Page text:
Mr Cable, set to take over on Thursday, has promised constructive opposition instead.
His comments come after the Prime Minister appealed for opposition parties to “contribute, not just criticise”.
However, Mr Cable said: “Our current party leader said he was going to make hell. My approach is more constructive opposition. I don’t think being negative just for the sake of being negative is the right approach. We have got to treat it seriously.”
On Mrs May’s offer, he said: “The idea of finding common ground on particular issues with them, and indeed with Labour… I would be up for that.”
But he suggested that even Conservative voters would balk at the so-called Henry VIII clauses, designed to give ministers huge amounts of power, contained in the Bill.
Dating back to a 1539 law allowing the monarch to govern by proclamation, they could see up to 1,000 “corrections” made to EU laws with MPs offered a vote on only some of them.
He predicted that the move would concern “a lot of people in the Tory Party who are not necessarily Remainers but will worry about what is a very undemocratic model”.
Mr Cable also said he was sympathetic to some of the arguments for Brexit and that the EU needed reform.
The Twickenham MP was hit by controversy recently after he suggested the Brexit voters he had met while campaigning in the referendum were elderly people worried about 80 million Turks “coming to their village”.
But on Brexit, he said: “There are legitimate criticisms of the EU and the way it functions. People who defend it as a finished product are wrong.”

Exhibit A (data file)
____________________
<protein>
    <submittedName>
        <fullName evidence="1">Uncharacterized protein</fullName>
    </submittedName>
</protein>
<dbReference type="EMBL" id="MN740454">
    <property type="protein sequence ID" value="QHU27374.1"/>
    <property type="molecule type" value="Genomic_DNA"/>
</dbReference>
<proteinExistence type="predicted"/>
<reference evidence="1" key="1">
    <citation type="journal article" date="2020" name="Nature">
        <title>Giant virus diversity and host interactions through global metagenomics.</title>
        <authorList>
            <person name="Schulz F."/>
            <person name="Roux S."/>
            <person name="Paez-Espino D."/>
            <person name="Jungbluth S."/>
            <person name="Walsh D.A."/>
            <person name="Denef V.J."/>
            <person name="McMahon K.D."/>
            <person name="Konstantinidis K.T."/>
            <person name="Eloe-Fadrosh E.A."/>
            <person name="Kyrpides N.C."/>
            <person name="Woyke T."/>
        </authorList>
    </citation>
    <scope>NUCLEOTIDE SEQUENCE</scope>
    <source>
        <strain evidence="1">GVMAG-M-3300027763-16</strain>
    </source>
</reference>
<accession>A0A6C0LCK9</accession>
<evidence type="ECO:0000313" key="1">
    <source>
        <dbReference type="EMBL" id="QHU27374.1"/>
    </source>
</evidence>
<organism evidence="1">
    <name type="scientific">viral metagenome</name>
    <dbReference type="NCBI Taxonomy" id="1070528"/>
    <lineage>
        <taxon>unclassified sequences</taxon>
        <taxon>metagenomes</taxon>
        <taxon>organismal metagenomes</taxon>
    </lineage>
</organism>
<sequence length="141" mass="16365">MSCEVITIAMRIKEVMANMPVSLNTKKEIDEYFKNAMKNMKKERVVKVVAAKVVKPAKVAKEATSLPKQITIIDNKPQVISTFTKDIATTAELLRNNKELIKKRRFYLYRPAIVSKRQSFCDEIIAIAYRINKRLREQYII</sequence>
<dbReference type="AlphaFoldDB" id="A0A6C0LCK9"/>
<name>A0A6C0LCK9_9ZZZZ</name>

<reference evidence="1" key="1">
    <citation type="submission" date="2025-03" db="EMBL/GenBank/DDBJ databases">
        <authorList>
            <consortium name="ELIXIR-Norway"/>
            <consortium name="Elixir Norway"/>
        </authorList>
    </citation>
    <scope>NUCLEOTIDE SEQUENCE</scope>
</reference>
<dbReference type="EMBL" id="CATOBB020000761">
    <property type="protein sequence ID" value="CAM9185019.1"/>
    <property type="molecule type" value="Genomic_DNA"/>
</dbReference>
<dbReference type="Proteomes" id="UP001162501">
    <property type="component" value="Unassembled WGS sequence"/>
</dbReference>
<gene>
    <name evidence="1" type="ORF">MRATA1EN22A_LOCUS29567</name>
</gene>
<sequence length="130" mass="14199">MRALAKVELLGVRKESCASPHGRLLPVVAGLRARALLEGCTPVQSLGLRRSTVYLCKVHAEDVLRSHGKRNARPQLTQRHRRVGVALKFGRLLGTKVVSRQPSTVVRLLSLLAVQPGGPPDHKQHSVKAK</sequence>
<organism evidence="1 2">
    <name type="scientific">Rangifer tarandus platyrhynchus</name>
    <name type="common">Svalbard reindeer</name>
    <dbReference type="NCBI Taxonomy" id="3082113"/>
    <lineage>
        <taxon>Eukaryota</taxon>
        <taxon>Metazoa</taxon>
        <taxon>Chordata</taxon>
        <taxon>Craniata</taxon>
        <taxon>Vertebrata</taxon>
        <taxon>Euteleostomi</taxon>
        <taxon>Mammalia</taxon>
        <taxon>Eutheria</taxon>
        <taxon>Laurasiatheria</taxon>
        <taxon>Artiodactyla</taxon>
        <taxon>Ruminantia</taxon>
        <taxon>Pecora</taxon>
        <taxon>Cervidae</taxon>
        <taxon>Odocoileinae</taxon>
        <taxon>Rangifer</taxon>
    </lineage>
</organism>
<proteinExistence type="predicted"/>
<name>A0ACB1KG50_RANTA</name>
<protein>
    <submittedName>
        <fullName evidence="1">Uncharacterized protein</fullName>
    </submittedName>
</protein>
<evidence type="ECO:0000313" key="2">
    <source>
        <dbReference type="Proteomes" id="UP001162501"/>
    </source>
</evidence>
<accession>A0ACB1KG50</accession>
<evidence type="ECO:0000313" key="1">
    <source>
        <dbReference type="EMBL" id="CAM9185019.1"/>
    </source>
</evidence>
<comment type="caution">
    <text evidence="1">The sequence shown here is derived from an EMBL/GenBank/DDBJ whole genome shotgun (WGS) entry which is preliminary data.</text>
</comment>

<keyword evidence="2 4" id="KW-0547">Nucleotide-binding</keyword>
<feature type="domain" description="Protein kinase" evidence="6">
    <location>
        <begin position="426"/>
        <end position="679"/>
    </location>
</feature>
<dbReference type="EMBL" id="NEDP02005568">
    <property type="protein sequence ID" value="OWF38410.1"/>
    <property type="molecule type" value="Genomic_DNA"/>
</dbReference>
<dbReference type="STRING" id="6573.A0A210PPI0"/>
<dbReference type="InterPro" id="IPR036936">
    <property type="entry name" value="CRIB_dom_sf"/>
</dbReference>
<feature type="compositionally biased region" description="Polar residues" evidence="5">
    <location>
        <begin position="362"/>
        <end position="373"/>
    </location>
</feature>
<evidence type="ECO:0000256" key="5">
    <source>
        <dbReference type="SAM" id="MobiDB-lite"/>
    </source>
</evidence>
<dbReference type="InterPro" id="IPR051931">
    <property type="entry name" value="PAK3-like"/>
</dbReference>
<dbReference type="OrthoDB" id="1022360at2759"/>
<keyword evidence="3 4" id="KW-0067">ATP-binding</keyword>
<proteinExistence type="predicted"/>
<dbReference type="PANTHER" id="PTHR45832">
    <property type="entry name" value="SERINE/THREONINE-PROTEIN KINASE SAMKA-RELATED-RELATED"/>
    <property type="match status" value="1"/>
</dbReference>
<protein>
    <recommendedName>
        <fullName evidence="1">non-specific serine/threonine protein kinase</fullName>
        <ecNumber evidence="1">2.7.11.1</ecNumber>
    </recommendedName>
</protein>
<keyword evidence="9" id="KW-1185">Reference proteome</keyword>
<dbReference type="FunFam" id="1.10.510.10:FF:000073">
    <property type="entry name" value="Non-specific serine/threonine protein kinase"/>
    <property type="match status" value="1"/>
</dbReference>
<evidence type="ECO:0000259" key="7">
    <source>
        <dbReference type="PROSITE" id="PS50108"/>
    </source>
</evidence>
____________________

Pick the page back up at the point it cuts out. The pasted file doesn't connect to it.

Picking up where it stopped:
The 74-year-old, the only candidate standing to replace Mr Farron, 47, dismissed suggestions he was too old for the job: “People are as old as they feel and I feel quite young in spirit.”
Brexit Secretary David Davis has issued a rallying cry for everyone to “roll up their sleeves” and get on with the business of Brexit ahead of the resumption of Euro talks tomorrow.
Cabinet minister Liam Fox also warned opposition parties that wrecking the Repeal Bill will only make a “hard” Brexit more likely.
But Scottish First Minister Nicola Sturgeon and Welsh First Minister Carwyn Jones have threatened a constitutional crisis over the legislation.
Yesterday former PM Tony Blair was branded a wolf in sheep’s clothing after claiming the EU could give the UK more control over immigration in return for cancelling Brexit.
But Labour MP Frank Field said voters should not believe “those people who are set on destroying our attempts to leave, who are now appearing as wolves in sheep’s clothing”.